Decision-making is a sometimes-complicated matter, and I am not talking about Presidential elections. Many people agonize over every decision they have to make, whether it is the clothes they wear each day, the food they eat, or more important matters like which car to buy [if any], where to live, or who to date or eventually marry. Each decision that arises is a cause for stress, and even after the decision is made, they continue to agonize; now it is over whether or not it was the ‘right’ decision — many times when there is no ‘wrong’ answer. Their constant inability to make a decision, even on unimportant, insignificant matters, weighs on them constantly and they are mentally exhausted and stressed. In such cases, the disquietude of indecision never goes away unless and until they can come to a point where a definitive decision is made without regrets afterward.
Before we go further, let us note that the two greatest causes of indecision are (1) an abundance of options and (2) a desire to please others. Like the daily question of what’s for dinner, those two factors are most likely going to cause a lot of stress and anxiety, and they will affect our decision every time the question arises. Knowing these factors are most likely going to affect our decisions, or even our willingness to make a decision, will help us to understand why we respond as we do. Maybe it will help us to be better decision makers!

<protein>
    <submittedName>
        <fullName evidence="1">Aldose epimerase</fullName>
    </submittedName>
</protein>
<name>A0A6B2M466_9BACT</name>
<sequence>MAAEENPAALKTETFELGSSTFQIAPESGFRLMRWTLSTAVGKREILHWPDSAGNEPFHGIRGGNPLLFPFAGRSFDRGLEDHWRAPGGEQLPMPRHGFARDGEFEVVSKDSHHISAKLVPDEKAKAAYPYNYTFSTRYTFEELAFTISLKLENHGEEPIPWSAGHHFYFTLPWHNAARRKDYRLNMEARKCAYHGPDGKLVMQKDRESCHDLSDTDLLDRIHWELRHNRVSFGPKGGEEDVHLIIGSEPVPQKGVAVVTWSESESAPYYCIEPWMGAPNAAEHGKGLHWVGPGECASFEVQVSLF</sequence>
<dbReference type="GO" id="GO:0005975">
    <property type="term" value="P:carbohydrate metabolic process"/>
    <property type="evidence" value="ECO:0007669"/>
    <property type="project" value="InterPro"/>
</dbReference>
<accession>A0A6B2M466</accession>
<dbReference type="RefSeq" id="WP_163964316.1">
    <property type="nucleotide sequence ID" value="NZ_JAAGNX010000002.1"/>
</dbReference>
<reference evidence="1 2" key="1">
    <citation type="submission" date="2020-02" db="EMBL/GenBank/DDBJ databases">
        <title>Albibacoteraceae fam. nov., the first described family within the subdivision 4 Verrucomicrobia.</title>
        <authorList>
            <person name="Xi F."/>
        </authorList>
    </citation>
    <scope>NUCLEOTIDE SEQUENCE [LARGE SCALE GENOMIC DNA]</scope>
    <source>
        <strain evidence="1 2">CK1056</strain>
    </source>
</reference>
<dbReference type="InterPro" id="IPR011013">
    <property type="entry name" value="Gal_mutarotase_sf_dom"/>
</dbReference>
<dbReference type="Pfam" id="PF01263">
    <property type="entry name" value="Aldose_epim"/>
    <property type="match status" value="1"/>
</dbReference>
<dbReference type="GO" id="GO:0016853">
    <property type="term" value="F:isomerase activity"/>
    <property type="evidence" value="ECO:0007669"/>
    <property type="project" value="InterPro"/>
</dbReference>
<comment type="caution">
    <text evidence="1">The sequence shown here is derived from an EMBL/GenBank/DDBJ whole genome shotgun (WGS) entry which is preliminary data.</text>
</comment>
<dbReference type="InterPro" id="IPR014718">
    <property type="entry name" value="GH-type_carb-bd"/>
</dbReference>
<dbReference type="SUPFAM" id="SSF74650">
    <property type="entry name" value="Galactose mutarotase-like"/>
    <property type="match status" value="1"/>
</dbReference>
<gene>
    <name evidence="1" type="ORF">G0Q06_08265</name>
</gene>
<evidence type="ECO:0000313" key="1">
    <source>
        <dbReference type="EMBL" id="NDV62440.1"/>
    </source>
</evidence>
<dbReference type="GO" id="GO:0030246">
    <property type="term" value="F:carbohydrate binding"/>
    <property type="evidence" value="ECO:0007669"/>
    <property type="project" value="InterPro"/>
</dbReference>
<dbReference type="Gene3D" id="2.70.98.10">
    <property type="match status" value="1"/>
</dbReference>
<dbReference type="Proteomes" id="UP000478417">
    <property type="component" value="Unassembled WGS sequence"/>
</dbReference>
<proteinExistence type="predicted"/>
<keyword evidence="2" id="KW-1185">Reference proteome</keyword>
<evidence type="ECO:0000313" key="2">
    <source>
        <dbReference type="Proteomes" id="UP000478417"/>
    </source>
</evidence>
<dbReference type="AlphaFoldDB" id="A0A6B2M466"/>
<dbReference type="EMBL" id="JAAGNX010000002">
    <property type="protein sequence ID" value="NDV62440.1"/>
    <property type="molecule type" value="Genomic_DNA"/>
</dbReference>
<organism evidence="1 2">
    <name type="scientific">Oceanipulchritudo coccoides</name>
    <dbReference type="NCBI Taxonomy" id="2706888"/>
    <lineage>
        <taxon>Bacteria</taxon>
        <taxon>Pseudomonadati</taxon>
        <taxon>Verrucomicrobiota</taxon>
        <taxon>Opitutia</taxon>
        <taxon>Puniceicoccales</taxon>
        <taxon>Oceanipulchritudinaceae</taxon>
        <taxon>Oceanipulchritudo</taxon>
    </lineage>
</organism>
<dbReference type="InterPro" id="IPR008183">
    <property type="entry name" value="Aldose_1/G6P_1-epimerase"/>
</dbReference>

There is an indecisiveness that we should consider, though, that is of infinite importance; as you might guess, it relates to spiritual matters. The matter that must not be overlooked is our eternal destination, and on this we cannot waver or be indecisive. But many are! Many continuously put off making a decision on the very things that will make the difference between eternal life and eternal condemnation, with some thinking that delay will eliminate the stress of having to weigh the evidence, and relieves them of the responsibility of having to make such an important decision. Indecision does neither. For those who know what the choices are [and the inherent responsibilities and consequences that come with our decision], the mental stress will not disappear because of our continued indecision. The only way to obtain the elusive peace of mind on this eternally-important issue is to make a decision.